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Old 23rd February 2010, 04:29 PM   #13
Mega Forero
Join Date: Mar 2008
Location: Madrid (Arganzuela)
Posts: 834

Originally Posted by Culebronchris View Post
Am I the only one that finds all this economics stuff a bit strange?

It's dead obvious that things are bad. The tyre shop up the road has gone, the newspaper kiosk closed down, house prices have tumbled and every second person seems to be out of work. For me, and I suspect for most other people that's how we decided things were bad. Maybe everyone else understands how growth figures and all the other economic indicators are calculated and what they mean but I don't.

On the radio, on the telly the politicians blame each other and demand that "something be done" whilst the markets seemed to be rising and banks were reporting increased profits. Lots of Countries in Europe produced figures that said they were out of recession. I presumed that things were getting better in some way even though the tyre shop hadn't re-opened.

Then one morning Salgado was off to London to try to persuade the British press not to be so nasty about Spain. Apparently currency speculators were at work and journalists encouraged Governments to follow the example of Hong Kong in dealing with them. There were stories everywhere about Greece going bankrupt and apparently Ireland, Portugal and Spain weren't far behind. All those stories quoted some index that showed how debt was traded and about individual countries credit ratings. Stuff I'd never heard of before.

How does this work? Is all this real or is it some form of make belief World like Michael Douglas and Greed Is Good?
This is real.

Eurozone countries that have large budget deficits are unable to pull the usual trick of devaluing their currency (and therefore their debt). They therefore have two options: either reduce their spending or get bailed out. Ireland have reduced their spending, Spain is talking about doing so, but it is doubtful that Greece (which has both a high deficit and high government debt) is willing and able to sufficiently reduce its spending to get things under control.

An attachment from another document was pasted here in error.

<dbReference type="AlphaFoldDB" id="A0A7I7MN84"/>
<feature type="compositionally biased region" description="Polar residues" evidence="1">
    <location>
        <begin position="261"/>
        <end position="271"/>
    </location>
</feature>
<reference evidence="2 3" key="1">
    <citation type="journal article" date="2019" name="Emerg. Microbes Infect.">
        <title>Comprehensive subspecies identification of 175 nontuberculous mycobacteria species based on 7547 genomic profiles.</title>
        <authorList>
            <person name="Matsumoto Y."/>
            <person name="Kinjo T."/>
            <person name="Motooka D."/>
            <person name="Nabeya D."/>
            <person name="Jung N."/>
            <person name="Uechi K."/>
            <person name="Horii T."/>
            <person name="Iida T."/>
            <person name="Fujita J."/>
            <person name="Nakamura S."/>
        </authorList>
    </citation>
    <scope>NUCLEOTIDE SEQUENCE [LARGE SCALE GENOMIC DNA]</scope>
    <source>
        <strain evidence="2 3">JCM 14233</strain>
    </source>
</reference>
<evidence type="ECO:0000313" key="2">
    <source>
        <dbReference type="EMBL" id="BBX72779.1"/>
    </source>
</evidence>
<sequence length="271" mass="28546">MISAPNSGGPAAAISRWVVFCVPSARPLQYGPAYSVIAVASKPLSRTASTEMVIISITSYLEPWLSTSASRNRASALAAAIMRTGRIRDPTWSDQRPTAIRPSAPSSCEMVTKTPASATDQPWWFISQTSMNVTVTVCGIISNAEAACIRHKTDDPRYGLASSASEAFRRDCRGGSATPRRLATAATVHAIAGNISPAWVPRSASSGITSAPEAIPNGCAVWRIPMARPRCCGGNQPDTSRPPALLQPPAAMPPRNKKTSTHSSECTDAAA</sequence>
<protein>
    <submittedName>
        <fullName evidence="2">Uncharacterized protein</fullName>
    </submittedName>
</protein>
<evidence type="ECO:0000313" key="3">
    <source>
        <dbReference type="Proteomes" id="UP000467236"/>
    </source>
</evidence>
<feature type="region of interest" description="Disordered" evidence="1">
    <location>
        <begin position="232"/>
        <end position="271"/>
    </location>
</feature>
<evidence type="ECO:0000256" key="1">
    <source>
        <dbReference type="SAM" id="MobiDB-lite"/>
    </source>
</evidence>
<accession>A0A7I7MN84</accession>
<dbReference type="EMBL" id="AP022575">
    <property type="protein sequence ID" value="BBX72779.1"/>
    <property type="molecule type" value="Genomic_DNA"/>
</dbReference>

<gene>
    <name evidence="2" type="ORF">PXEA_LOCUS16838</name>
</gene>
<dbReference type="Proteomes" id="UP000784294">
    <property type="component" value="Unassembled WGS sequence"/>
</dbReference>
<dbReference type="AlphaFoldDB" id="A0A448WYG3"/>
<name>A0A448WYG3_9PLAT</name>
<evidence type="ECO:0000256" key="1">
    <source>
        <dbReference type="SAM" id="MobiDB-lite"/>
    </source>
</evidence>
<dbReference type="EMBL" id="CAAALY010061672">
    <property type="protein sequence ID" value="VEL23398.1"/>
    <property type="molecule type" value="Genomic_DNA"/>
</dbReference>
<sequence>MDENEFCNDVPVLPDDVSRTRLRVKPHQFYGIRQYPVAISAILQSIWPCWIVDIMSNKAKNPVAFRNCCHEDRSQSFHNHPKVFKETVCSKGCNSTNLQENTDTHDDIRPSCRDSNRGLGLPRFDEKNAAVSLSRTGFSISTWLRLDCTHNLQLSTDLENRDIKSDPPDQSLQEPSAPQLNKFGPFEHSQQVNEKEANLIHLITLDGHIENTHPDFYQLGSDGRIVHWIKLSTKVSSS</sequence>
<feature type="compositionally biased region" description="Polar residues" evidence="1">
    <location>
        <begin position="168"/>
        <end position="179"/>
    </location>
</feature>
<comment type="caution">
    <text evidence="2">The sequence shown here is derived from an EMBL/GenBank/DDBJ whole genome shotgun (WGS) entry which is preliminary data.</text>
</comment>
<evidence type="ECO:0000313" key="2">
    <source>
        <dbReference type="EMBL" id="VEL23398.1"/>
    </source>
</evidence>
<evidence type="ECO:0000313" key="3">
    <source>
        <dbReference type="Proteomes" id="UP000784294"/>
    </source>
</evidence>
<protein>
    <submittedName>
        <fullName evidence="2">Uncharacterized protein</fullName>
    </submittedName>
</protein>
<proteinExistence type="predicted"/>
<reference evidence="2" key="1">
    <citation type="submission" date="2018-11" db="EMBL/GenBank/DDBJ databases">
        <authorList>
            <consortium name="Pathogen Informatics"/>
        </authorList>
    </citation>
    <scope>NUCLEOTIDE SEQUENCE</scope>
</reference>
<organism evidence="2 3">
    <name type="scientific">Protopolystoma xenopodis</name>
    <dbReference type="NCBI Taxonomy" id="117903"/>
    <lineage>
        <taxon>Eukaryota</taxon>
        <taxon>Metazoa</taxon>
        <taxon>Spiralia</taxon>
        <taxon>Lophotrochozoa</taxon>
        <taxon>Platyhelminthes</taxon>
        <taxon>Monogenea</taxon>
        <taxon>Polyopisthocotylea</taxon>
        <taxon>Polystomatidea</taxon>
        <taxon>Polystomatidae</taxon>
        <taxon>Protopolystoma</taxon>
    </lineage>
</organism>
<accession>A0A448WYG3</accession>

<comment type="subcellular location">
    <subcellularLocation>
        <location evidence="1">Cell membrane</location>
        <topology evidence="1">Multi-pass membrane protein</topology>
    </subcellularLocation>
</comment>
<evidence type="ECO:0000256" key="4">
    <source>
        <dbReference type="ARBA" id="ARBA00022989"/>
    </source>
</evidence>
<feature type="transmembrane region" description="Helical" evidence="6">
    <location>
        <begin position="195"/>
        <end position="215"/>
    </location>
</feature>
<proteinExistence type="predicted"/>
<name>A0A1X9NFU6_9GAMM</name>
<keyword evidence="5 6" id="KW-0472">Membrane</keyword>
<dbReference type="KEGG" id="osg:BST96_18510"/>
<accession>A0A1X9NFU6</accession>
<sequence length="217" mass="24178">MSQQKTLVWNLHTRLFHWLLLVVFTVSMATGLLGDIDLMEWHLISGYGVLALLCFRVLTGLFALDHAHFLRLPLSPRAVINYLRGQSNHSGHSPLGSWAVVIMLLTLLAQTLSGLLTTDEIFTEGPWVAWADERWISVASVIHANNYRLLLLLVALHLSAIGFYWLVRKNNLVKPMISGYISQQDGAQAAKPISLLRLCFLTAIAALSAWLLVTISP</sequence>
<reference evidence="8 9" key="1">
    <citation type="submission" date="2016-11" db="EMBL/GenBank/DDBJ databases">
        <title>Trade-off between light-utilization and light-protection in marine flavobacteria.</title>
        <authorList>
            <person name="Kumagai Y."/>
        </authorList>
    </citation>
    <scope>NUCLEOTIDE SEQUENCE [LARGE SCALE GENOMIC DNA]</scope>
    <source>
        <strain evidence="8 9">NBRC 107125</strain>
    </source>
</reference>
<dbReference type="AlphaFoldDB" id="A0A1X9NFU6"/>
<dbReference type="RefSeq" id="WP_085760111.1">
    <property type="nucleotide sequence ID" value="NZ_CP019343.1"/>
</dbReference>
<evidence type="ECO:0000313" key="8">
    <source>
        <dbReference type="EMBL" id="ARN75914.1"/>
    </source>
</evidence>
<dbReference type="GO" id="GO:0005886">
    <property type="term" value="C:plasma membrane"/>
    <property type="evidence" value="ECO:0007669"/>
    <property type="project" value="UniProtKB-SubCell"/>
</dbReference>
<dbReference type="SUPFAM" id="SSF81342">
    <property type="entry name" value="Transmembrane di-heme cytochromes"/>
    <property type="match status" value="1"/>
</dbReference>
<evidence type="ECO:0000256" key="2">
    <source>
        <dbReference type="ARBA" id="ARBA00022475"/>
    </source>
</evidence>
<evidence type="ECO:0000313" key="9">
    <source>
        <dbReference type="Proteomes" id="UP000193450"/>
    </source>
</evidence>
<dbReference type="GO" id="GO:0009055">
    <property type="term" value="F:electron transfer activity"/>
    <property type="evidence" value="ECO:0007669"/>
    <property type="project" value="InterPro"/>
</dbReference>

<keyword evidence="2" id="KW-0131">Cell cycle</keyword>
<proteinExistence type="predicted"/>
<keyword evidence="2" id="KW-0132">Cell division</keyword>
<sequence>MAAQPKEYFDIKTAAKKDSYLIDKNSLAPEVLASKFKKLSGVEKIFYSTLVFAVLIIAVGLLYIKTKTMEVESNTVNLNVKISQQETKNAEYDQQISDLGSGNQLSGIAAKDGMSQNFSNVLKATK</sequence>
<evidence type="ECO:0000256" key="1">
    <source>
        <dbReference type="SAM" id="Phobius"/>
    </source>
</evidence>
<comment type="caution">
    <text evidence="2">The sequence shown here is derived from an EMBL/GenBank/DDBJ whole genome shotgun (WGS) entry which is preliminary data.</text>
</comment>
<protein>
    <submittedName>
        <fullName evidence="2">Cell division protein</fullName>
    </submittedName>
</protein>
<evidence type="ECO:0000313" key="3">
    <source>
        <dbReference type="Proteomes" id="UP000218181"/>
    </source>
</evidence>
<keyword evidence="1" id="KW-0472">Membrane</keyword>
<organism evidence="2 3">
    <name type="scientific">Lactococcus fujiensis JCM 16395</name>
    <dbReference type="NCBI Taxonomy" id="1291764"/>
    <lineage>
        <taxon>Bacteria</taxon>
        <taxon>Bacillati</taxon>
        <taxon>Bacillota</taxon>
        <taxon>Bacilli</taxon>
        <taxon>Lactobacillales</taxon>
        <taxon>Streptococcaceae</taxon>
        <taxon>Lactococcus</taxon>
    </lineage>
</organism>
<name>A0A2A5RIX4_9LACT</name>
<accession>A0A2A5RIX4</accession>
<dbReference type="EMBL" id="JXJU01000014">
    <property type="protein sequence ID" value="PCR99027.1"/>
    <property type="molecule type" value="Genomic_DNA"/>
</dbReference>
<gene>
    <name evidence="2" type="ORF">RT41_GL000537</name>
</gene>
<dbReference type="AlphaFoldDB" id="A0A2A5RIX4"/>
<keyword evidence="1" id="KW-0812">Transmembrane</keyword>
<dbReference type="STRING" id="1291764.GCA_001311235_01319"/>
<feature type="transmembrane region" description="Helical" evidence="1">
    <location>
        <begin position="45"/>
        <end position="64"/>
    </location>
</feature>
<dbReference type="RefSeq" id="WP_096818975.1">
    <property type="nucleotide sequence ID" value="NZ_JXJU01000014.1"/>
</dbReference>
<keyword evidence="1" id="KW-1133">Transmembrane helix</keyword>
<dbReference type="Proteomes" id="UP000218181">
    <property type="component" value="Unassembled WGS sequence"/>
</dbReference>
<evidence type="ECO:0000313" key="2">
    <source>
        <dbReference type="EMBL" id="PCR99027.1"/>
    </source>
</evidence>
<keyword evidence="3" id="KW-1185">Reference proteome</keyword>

I think a country is usually considered to be bust when it needs to be bailed out (it happened to the UK in 1976). Normally this means getting a loan from the IMF, with some large strings attached (such as devaluation and spending cuts). The EU doesn't want to call in the IMF because those attached strings are effectively political interference, and the EU would rather be interfering in Greek affairs than have the IMF do so. So it looks like if anyone is gopingto bail out Greece then it'll be the ECB. However ECB money is largely German money and they, quite rightly, don't see why they should have to pay for countries where, for example, people retire earlier and get more state benefits.

Either way, this doesn't get round the problem that Greece cannot devalue its currency and therefore its debt.

Spain isn't in such a bad state as Greece, but it is rapidly catching up, and the current Spanish government seems more intent on denying there is any problem than trying to do something about it. So there's a real risk that whatever happens to Greece this year may well happen to Spain in a couple of years time.

I think that how real this all feels depends to a large extent on whether you've got a job or not. I graduated in the 1991 recession and it took me a couple of years to find anything approaching a decent job. It hurt. I know other people who held on to their jobs at the time and now say they can't even remember there being a recession at the time.
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